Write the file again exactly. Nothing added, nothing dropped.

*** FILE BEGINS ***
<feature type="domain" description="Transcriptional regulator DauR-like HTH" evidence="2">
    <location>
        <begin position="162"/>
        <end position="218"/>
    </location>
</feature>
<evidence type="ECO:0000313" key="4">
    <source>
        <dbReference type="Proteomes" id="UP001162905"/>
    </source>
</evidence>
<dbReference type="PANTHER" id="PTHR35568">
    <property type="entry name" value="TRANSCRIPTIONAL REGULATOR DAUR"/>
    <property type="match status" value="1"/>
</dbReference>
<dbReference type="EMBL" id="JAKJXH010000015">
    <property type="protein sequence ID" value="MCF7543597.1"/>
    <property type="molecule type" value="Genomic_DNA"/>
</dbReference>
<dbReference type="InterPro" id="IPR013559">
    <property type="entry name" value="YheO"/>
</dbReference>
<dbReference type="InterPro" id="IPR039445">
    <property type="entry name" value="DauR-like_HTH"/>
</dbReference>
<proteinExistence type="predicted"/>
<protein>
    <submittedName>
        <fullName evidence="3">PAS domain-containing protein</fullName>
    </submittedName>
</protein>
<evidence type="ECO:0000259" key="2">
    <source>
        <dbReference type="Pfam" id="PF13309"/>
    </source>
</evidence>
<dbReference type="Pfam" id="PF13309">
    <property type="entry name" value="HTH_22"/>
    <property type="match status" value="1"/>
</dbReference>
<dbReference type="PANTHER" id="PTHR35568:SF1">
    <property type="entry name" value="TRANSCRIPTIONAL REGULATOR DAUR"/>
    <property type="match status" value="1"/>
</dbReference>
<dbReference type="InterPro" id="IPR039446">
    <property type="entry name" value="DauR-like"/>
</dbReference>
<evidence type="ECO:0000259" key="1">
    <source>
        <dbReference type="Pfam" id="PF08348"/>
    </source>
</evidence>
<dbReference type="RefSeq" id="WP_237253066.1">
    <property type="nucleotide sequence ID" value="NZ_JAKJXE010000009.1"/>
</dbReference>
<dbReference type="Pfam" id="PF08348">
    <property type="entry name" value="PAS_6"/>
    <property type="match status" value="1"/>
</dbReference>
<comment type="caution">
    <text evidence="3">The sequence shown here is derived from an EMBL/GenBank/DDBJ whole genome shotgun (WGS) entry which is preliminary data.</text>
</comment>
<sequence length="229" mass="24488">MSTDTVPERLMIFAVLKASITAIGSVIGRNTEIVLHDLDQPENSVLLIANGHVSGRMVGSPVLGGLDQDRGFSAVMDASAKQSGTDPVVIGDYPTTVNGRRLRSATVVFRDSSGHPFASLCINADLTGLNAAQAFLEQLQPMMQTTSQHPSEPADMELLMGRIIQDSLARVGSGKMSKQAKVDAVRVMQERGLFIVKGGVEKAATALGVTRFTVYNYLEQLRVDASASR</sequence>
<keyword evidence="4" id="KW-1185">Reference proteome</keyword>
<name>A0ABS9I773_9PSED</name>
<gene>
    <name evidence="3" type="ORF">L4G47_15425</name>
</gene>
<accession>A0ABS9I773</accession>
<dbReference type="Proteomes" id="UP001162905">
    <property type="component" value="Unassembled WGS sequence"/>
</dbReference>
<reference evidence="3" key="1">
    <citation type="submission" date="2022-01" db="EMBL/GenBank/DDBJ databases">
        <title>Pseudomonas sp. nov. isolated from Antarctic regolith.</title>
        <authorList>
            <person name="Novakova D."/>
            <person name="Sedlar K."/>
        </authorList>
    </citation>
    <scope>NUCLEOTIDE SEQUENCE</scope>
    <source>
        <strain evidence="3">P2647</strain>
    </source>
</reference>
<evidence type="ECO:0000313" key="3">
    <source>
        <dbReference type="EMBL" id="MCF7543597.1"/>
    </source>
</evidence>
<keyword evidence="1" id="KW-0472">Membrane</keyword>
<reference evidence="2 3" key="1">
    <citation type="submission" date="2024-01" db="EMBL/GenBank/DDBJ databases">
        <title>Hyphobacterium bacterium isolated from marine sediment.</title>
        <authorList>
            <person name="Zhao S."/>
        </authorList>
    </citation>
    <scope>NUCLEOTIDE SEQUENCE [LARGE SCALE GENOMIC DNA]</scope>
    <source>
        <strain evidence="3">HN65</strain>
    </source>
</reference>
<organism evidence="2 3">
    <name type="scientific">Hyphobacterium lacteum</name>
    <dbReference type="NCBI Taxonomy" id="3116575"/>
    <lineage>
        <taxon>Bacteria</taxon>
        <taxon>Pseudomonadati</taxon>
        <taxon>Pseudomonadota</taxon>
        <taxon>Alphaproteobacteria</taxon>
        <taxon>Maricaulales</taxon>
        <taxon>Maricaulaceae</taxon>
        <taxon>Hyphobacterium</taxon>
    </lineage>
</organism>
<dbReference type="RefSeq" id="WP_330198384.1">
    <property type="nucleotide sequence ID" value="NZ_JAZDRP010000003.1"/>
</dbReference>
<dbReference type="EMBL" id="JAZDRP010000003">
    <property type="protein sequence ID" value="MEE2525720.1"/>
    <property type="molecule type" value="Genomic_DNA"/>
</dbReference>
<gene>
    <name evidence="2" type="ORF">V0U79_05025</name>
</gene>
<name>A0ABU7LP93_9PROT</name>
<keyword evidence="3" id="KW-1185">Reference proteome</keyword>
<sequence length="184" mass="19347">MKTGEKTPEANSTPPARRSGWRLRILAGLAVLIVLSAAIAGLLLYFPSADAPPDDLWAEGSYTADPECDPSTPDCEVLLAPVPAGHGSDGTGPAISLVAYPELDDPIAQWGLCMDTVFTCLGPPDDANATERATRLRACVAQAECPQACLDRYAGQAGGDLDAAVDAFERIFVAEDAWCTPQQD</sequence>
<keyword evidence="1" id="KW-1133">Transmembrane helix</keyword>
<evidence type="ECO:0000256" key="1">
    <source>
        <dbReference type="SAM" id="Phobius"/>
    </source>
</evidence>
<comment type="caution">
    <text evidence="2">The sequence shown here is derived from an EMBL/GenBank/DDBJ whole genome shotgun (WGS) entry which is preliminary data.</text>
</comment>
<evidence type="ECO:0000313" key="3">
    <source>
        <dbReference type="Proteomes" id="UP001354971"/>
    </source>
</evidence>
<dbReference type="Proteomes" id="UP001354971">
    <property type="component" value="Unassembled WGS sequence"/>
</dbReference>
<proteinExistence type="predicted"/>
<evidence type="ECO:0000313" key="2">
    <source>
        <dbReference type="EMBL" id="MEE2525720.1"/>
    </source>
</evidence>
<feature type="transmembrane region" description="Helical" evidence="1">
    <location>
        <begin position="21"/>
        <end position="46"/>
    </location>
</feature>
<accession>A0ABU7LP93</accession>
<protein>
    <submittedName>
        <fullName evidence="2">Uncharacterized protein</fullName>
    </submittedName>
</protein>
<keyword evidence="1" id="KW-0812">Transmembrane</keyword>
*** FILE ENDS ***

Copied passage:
<feature type="domain" description="Transcriptional regulator DauR-like HTH" evidence="2">
    <location>
        <begin position="162"/>
        <end position="218"/>
    </location>
</feature>
<evidence type="ECO:0000313" key="4">
    <source>
        <dbReference type="Proteomes" id="UP001162905"/>
    </source>
</evidence>
<dbReference type="PANTHER" id="PTHR35568">
    <property type="entry name" value="TRANSCRIPTIONAL REGULATOR DAUR"/>
    <property type="match status" value="1"/>
</dbReference>
<dbReference type="EMBL" id="JAKJXH010000015">
    <property type="protein sequence ID" value="MCF7543597.1"/>
    <property type="molecule type" value="Genomic_DNA"/>
</dbReference>
<dbReference type="InterPro" id="IPR013559">
    <property type="entry name" value="YheO"/>
</dbReference>
<dbReference type="InterPro" id="IPR039445">
    <property type="entry name" value="DauR-like_HTH"/>
</dbReference>
<proteinExistence type="predicted"/>
<protein>
    <submittedName>
        <fullName evidence="3">PAS domain-containing protein</fullName>
    </submittedName>
</protein>
<evidence type="ECO:0000259" key="2">
    <source>
        <dbReference type="Pfam" id="PF13309"/>
    </source>
</evidence>
<dbReference type="Pfam" id="PF13309">
    <property type="entry name" value="HTH_22"/>
    <property type="match status" value="1"/>
</dbReference>
<dbReference type="PANTHER" id="PTHR35568:SF1">
    <property type="entry name" value="TRANSCRIPTIONAL REGULATOR DAUR"/>
    <property type="match status" value="1"/>
</dbReference>
<dbReference type="InterPro" id="IPR039446">
    <property type="entry name" value="DauR-like"/>
</dbReference>
<evidence type="ECO:0000259" key="1">
    <source>
        <dbReference type="Pfam" id="PF08348"/>
    </source>
</evidence>
<dbReference type="RefSeq" id="WP_237253066.1">
    <property type="nucleotide sequence ID" value="NZ_JAKJXE010000009.1"/>
</dbReference>
<dbReference type="Pfam" id="PF08348">
    <property type="entry name" value="PAS_6"/>
    <property type="match status" value="1"/>
</dbReference>
<comment type="caution">
    <text evidence="3">The sequence shown here is derived from an EMBL/GenBank/DDBJ whole genome shotgun (WGS) entry which is preliminary data.</text>
</comment>
<sequence length="229" mass="24488">MSTDTVPERLMIFAVLKASITAIGSVIGRNTEIVLHDLDQPENSVLLIANGHVSGRMVGSPVLGGLDQDRGFSAVMDASAKQSGTDPVVIGDYPTTVNGRRLRSATVVFRDSSGHPFASLCINADLTGLNAAQAFLEQLQPMMQTTSQHPSEPADMELLMGRIIQDSLARVGSGKMSKQAKVDAVRVMQERGLFIVKGGVEKAATALGVTRFTVYNYLEQLRVDASASR</sequence>
<keyword evidence="4" id="KW-1185">Reference proteome</keyword>
<name>A0ABS9I773_9PSED</name>
<gene>
    <name evidence="3" type="ORF">L4G47_15425</name>
</gene>
<accession>A0ABS9I773</accession>
<dbReference type="Proteomes" id="UP001162905">
    <property type="component" value="Unassembled WGS sequence"/>
</dbReference>
<reference evidence="3" key="1">
    <citation type="submission" date="2022-01" db="EMBL/GenBank/DDBJ databases">
        <title>Pseudomonas sp. nov. isolated from Antarctic regolith.</title>
        <authorList>
            <person name="Novakova D."/>
            <person name="Sedlar K."/>
        </authorList>
    </citation>
    <scope>NUCLEOTIDE SEQUENCE</scope>
    <source>
        <strain evidence="3">P2647</strain>
    </source>
</reference>
<evidence type="ECO:0000313" key="3">
    <source>
        <dbReference type="EMBL" id="MCF7543597.1"/>
    </source>
</evidence>
<keyword evidence="1" id="KW-0472">Membrane</keyword>
<reference evidence="2 3" key="1">
    <citation type="submission" date="2024-01" db="EMBL/GenBank/DDBJ databases">
        <title>Hyphobacterium bacterium isolated from marine sediment.</title>
        <authorList>
            <person name="Zhao S."/>
        </authorList>
    </citation>
    <scope>NUCLEOTIDE SEQUENCE [LARGE SCALE GENOMIC DNA]</scope>
    <source>
        <strain evidence="3">HN65</strain>
    </source>
</reference>
<organism evidence="2 3">
    <name type="scientific">Hyphobacterium lacteum</name>
    <dbReference type="NCBI Taxonomy" id="3116575"/>
    <lineage>
        <taxon>Bacteria</taxon>
        <taxon>Pseudomonadati</taxon>
        <taxon>Pseudomonadota</taxon>
        <taxon>Alphaproteobacteria</taxon>
        <taxon>Maricaulales</taxon>
        <taxon>Maricaulaceae</taxon>
        <taxon>Hyphobacterium</taxon>
    </lineage>
</organism>
<dbReference type="RefSeq" id="WP_330198384.1">
    <property type="nucleotide sequence ID" value="NZ_JAZDRP010000003.1"/>
</dbReference>
<dbReference type="EMBL" id="JAZDRP010000003">
    <property type="protein sequence ID" value="MEE2525720.1"/>
    <property type="molecule type" value="Genomic_DNA"/>
</dbReference>
<gene>
    <name evidence="2" type="ORF">V0U79_05025</name>
</gene>
<name>A0ABU7LP93_9PROT</name>
<keyword evidence="3" id="KW-1185">Reference proteome</keyword>
<sequence length="184" mass="19347">MKTGEKTPEANSTPPARRSGWRLRILAGLAVLIVLSAAIAGLLLYFPSADAPPDDLWAEGSYTADPECDPSTPDCEVLLAPVPAGHGSDGTGPAISLVAYPELDDPIAQWGLCMDTVFTCLGPPDDANATERATRLRACVAQAECPQACLDRYAGQAGGDLDAAVDAFERIFVAEDAWCTPQQD</sequence>
<keyword evidence="1" id="KW-1133">Transmembrane helix</keyword>
<evidence type="ECO:0000256" key="1">
    <source>
        <dbReference type="SAM" id="Phobius"/>
    </source>
</evidence>
<comment type="caution">
    <text evidence="2">The sequence shown here is derived from an EMBL/GenBank/DDBJ whole genome shotgun (WGS) entry which is preliminary data.</text>
</comment>
<evidence type="ECO:0000313" key="3">
    <source>
        <dbReference type="Proteomes" id="UP001354971"/>
    </source>
</evidence>
<dbReference type="Proteomes" id="UP001354971">
    <property type="component" value="Unassembled WGS sequence"/>
</dbReference>
<proteinExistence type="predicted"/>
<evidence type="ECO:0000313" key="2">
    <source>
        <dbReference type="EMBL" id="MEE2525720.1"/>
    </source>
</evidence>
<feature type="transmembrane region" description="Helical" evidence="1">
    <location>
        <begin position="21"/>
        <end position="46"/>
    </location>
</feature>
<accession>A0ABU7LP93</accession>
<protein>
    <submittedName>
        <fullName evidence="2">Uncharacterized protein</fullName>
    </submittedName>
</protein>
<keyword evidence="1" id="KW-0812">Transmembrane</keyword>